Hang On A Second..It Is Just About Time

Ike - May 2015 - Photo by K. Childers

Ike – May 2015 – Photo by K. Childers

Well, it is just about here…our Second Level debut.  To say that I am excited about it would be an understatement.  It has only taken me 10 years to finally get to this point in my dressage journey.  Yes, that is not a typo – 10 years.  Go ahead and make fun if you must, but I believe that all things and events come into our lives when we are ready for them.

My first years of dressage training were a challenge since 1) I had no clue what a half halt was, and then 2) once I did, I had a horse who thumbed his nose at the concept.  God bless Ms. C for her patience with the two of us.  How challenging it must be to try to teach a concept to a student with a horse that fought every step of the way.  No wonder progress moved slower than a snail’s pace.  Cigar and I were at odds for 6 years before his knee fracture forced his retirement.

If I wanted to get to Second Level sooner, an experienced mount would have been a wise option when shopping for Cigar’s replacement…but those experienced horses were well outside my budget and unfortunately, no one was offering to syndicate a horse for me.  Buying a green horse was my best and only option.  All I could do was hope that my two test rides on Ike were a good indication that we could form a partnership.

Thus far, I have been very fortunate with my green horse gamble.  Ike has very few foibles under saddle and truly does try his best to understand what we ask him to do.  I still clearly recall that steering was optional at the canter and that I nearly lost a knee cap on more than one occasion.  There was no half halting of the outside rein to stop the outward spiral towards the fence.  The inside rein and a prayer were all I had some days.  Poor Ike also had to finish growing before he could finally operate all body parts in a synchronous way.  Truth be told, I didn’t think he was ever going to stop growing!  Thankfully, it appears that he has finally reached maximum height and length.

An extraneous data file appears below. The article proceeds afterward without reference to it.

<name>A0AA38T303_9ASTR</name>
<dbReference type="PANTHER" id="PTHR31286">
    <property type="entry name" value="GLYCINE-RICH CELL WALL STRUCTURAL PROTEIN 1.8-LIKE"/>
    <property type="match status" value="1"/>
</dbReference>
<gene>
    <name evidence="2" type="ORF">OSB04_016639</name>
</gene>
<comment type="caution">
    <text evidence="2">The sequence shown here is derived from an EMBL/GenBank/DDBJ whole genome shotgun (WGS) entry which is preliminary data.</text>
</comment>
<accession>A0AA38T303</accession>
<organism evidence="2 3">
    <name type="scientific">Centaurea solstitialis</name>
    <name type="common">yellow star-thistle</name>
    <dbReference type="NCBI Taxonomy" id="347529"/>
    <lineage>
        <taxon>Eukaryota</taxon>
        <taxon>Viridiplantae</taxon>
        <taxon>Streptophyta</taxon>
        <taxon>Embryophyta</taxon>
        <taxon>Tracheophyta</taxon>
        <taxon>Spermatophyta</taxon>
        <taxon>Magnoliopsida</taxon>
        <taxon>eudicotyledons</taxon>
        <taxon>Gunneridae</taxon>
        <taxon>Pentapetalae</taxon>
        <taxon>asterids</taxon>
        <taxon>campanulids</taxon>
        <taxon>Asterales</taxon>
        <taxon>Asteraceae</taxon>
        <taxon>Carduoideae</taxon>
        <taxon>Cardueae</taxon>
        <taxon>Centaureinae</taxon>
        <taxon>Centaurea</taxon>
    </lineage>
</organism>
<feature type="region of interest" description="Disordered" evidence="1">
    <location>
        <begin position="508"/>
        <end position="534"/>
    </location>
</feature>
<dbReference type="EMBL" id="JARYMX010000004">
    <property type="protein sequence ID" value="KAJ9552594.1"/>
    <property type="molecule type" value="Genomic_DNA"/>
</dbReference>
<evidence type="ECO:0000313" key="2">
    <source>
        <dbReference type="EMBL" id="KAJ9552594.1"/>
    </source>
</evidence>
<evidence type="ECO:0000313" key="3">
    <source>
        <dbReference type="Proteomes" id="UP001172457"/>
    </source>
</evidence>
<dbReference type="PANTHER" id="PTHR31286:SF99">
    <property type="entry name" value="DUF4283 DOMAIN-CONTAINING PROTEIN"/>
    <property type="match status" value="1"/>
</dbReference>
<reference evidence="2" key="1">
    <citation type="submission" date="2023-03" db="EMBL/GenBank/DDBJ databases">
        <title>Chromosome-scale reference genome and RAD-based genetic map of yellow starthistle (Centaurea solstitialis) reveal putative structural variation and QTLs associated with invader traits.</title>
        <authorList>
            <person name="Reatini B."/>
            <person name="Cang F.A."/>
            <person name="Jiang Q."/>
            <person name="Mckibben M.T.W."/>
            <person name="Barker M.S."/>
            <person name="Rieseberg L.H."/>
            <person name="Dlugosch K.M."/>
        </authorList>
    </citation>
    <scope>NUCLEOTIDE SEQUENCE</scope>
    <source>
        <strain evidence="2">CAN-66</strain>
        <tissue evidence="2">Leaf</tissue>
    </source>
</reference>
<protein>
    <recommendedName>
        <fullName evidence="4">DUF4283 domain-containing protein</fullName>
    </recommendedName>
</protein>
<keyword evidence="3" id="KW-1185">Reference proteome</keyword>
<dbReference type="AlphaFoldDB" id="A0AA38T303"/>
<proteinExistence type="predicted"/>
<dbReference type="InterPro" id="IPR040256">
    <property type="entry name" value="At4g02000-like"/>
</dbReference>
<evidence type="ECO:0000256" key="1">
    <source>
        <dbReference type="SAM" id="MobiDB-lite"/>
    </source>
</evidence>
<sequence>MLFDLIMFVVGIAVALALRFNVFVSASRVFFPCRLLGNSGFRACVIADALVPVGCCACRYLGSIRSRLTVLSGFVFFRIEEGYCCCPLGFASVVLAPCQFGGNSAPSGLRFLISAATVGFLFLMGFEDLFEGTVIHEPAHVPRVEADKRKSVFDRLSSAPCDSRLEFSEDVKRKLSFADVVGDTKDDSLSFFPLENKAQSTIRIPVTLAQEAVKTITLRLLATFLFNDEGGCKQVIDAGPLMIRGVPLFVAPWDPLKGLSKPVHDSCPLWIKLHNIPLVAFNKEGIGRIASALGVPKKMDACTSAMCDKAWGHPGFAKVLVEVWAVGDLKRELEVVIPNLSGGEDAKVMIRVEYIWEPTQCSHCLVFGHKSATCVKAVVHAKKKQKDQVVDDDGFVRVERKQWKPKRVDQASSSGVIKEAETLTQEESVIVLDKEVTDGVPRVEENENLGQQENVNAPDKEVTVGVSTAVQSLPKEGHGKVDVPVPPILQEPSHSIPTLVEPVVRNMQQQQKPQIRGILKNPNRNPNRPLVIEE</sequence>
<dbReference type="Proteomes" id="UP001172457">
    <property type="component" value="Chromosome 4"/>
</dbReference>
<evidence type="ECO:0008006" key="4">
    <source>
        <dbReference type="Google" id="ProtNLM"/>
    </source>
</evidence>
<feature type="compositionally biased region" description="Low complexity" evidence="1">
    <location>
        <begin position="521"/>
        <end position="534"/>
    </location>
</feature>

And, if I am being completely honest, I needed to learn some new skills before we were ready to move beyond First Level.  Moving to Second is like jumping from elementary school to graduate school in one leap.  You can muddle through Training and First Levels with a basic knowledge  of dressage, but you had better put on your big kid boots after that.  Yikes!  The sh#% gets real…real collection, real medium gaits, real transitions in and out of those medium gaits, 10 meter canter circles, simple changes…there is no way you can fake your way through a Second Level test.  I think I can finally identify a collected trot versus a short, choppy trot.  I can finally ask for a simple change and get it most of the time.  I can finally position my horse in a correct shoulder in rather than a “neck in.”  It just took me a little longer since we were also teaching Ike at the same time.  Again, I think I got very lucky when I picked Ike.  Not every horse is so tolerant of learning new skills from a green rider.

So here we are, just a few months shy of our 4 year “gotcha day” and we are preparing for our first centerline at collected trot.  Hoping for the best and trying to remember to breathe.

Alison

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